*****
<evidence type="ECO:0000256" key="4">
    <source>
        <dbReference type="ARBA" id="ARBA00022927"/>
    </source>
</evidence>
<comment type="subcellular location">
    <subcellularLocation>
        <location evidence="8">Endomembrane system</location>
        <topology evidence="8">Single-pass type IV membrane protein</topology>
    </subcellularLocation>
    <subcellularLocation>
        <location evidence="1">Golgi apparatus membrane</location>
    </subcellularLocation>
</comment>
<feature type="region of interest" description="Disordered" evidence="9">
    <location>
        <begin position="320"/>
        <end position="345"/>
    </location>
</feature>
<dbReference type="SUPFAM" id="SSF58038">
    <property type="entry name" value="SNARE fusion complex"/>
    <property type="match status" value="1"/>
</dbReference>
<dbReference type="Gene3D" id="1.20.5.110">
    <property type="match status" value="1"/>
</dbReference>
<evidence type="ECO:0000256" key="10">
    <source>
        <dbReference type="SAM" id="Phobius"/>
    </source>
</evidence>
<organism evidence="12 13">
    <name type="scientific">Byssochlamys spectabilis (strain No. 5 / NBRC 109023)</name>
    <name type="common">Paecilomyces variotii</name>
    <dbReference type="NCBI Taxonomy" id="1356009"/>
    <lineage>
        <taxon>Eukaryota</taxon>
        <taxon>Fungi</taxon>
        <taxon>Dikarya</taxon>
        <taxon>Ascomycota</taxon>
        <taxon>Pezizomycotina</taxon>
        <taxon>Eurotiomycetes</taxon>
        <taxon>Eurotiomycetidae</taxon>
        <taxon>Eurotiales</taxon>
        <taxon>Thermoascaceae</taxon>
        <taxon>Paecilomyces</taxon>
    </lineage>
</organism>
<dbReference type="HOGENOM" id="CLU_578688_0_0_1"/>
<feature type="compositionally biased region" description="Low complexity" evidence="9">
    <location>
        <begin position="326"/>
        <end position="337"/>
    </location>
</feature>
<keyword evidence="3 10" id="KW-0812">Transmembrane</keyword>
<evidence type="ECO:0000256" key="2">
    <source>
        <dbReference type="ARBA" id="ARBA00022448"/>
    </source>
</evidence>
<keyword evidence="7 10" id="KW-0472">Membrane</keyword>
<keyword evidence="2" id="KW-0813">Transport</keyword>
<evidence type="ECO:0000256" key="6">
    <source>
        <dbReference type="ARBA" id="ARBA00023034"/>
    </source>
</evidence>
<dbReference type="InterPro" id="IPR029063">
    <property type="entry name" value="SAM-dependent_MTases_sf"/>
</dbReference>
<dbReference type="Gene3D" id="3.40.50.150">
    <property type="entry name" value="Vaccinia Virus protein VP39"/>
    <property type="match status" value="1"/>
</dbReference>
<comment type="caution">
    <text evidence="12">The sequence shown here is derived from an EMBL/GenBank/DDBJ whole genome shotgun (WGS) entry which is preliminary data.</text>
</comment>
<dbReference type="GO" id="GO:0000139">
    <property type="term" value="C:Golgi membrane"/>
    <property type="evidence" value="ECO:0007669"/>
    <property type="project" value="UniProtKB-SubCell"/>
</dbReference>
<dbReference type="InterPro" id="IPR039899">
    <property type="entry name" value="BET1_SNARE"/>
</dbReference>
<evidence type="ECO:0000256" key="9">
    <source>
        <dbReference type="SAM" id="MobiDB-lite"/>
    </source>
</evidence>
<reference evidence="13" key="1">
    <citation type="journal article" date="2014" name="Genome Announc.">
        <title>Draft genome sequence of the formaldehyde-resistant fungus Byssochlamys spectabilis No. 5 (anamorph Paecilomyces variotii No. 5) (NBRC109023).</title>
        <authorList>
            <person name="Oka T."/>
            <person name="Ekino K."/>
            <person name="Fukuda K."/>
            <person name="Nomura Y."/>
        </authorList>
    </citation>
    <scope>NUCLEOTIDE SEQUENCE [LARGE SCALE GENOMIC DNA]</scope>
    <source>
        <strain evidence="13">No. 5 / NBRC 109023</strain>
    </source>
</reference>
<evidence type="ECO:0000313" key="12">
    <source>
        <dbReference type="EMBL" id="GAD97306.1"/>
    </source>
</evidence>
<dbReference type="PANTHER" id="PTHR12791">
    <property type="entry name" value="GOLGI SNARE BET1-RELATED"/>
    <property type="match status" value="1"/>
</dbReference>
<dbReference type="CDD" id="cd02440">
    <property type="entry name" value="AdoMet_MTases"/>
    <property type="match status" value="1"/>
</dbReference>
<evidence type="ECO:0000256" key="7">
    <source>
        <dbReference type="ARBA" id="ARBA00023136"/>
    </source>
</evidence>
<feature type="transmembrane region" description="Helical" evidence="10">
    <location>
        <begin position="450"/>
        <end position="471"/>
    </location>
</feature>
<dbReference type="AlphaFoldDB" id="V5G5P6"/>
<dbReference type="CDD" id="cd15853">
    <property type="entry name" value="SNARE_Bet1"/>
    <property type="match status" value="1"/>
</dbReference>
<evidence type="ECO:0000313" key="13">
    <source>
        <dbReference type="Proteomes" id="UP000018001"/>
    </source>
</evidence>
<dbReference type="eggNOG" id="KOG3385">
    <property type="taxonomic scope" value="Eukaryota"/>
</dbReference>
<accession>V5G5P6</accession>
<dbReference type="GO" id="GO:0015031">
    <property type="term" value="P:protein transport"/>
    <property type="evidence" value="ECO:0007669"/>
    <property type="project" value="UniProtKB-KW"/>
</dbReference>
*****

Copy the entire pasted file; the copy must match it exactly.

<evidence type="ECO:0000256" key="4">
    <source>
        <dbReference type="ARBA" id="ARBA00022927"/>
    </source>
</evidence>
<comment type="subcellular location">
    <subcellularLocation>
        <location evidence="8">Endomembrane system</location>
        <topology evidence="8">Single-pass type IV membrane protein</topology>
    </subcellularLocation>
    <subcellularLocation>
        <location evidence="1">Golgi apparatus membrane</location>
    </subcellularLocation>
</comment>
<feature type="region of interest" description="Disordered" evidence="9">
    <location>
        <begin position="320"/>
        <end position="345"/>
    </location>
</feature>
<dbReference type="SUPFAM" id="SSF58038">
    <property type="entry name" value="SNARE fusion complex"/>
    <property type="match status" value="1"/>
</dbReference>
<dbReference type="Gene3D" id="1.20.5.110">
    <property type="match status" value="1"/>
</dbReference>
<evidence type="ECO:0000256" key="10">
    <source>
        <dbReference type="SAM" id="Phobius"/>
    </source>
</evidence>
<organism evidence="12 13">
    <name type="scientific">Byssochlamys spectabilis (strain No. 5 / NBRC 109023)</name>
    <name type="common">Paecilomyces variotii</name>
    <dbReference type="NCBI Taxonomy" id="1356009"/>
    <lineage>
        <taxon>Eukaryota</taxon>
        <taxon>Fungi</taxon>
        <taxon>Dikarya</taxon>
        <taxon>Ascomycota</taxon>
        <taxon>Pezizomycotina</taxon>
        <taxon>Eurotiomycetes</taxon>
        <taxon>Eurotiomycetidae</taxon>
        <taxon>Eurotiales</taxon>
        <taxon>Thermoascaceae</taxon>
        <taxon>Paecilomyces</taxon>
    </lineage>
</organism>
<dbReference type="HOGENOM" id="CLU_578688_0_0_1"/>
<feature type="compositionally biased region" description="Low complexity" evidence="9">
    <location>
        <begin position="326"/>
        <end position="337"/>
    </location>
</feature>
<keyword evidence="3 10" id="KW-0812">Transmembrane</keyword>
<evidence type="ECO:0000256" key="2">
    <source>
        <dbReference type="ARBA" id="ARBA00022448"/>
    </source>
</evidence>
<keyword evidence="7 10" id="KW-0472">Membrane</keyword>
<keyword evidence="2" id="KW-0813">Transport</keyword>
<evidence type="ECO:0000256" key="6">
    <source>
        <dbReference type="ARBA" id="ARBA00023034"/>
    </source>
</evidence>
<dbReference type="InterPro" id="IPR029063">
    <property type="entry name" value="SAM-dependent_MTases_sf"/>
</dbReference>
<dbReference type="Gene3D" id="3.40.50.150">
    <property type="entry name" value="Vaccinia Virus protein VP39"/>
    <property type="match status" value="1"/>
</dbReference>
<comment type="caution">
    <text evidence="12">The sequence shown here is derived from an EMBL/GenBank/DDBJ whole genome shotgun (WGS) entry which is preliminary data.</text>
</comment>
<dbReference type="GO" id="GO:0000139">
    <property type="term" value="C:Golgi membrane"/>
    <property type="evidence" value="ECO:0007669"/>
    <property type="project" value="UniProtKB-SubCell"/>
</dbReference>
<dbReference type="InterPro" id="IPR039899">
    <property type="entry name" value="BET1_SNARE"/>
</dbReference>
<evidence type="ECO:0000256" key="9">
    <source>
        <dbReference type="SAM" id="MobiDB-lite"/>
    </source>
</evidence>
<reference evidence="13" key="1">
    <citation type="journal article" date="2014" name="Genome Announc.">
        <title>Draft genome sequence of the formaldehyde-resistant fungus Byssochlamys spectabilis No. 5 (anamorph Paecilomyces variotii No. 5) (NBRC109023).</title>
        <authorList>
            <person name="Oka T."/>
            <person name="Ekino K."/>
            <person name="Fukuda K."/>
            <person name="Nomura Y."/>
        </authorList>
    </citation>
    <scope>NUCLEOTIDE SEQUENCE [LARGE SCALE GENOMIC DNA]</scope>
    <source>
        <strain evidence="13">No. 5 / NBRC 109023</strain>
    </source>
</reference>
<evidence type="ECO:0000313" key="12">
    <source>
        <dbReference type="EMBL" id="GAD97306.1"/>
    </source>
</evidence>
<dbReference type="PANTHER" id="PTHR12791">
    <property type="entry name" value="GOLGI SNARE BET1-RELATED"/>
    <property type="match status" value="1"/>
</dbReference>
<dbReference type="CDD" id="cd02440">
    <property type="entry name" value="AdoMet_MTases"/>
    <property type="match status" value="1"/>
</dbReference>
<evidence type="ECO:0000256" key="7">
    <source>
        <dbReference type="ARBA" id="ARBA00023136"/>
    </source>
</evidence>
<feature type="transmembrane region" description="Helical" evidence="10">
    <location>
        <begin position="450"/>
        <end position="471"/>
    </location>
</feature>
<dbReference type="AlphaFoldDB" id="V5G5P6"/>
<dbReference type="CDD" id="cd15853">
    <property type="entry name" value="SNARE_Bet1"/>
    <property type="match status" value="1"/>
</dbReference>
<evidence type="ECO:0000313" key="13">
    <source>
        <dbReference type="Proteomes" id="UP000018001"/>
    </source>
</evidence>
<dbReference type="eggNOG" id="KOG3385">
    <property type="taxonomic scope" value="Eukaryota"/>
</dbReference>
<accession>V5G5P6</accession>
<dbReference type="GO" id="GO:0015031">
    <property type="term" value="P:protein transport"/>
    <property type="evidence" value="ECO:0007669"/>
    <property type="project" value="UniProtKB-KW"/>
</dbReference>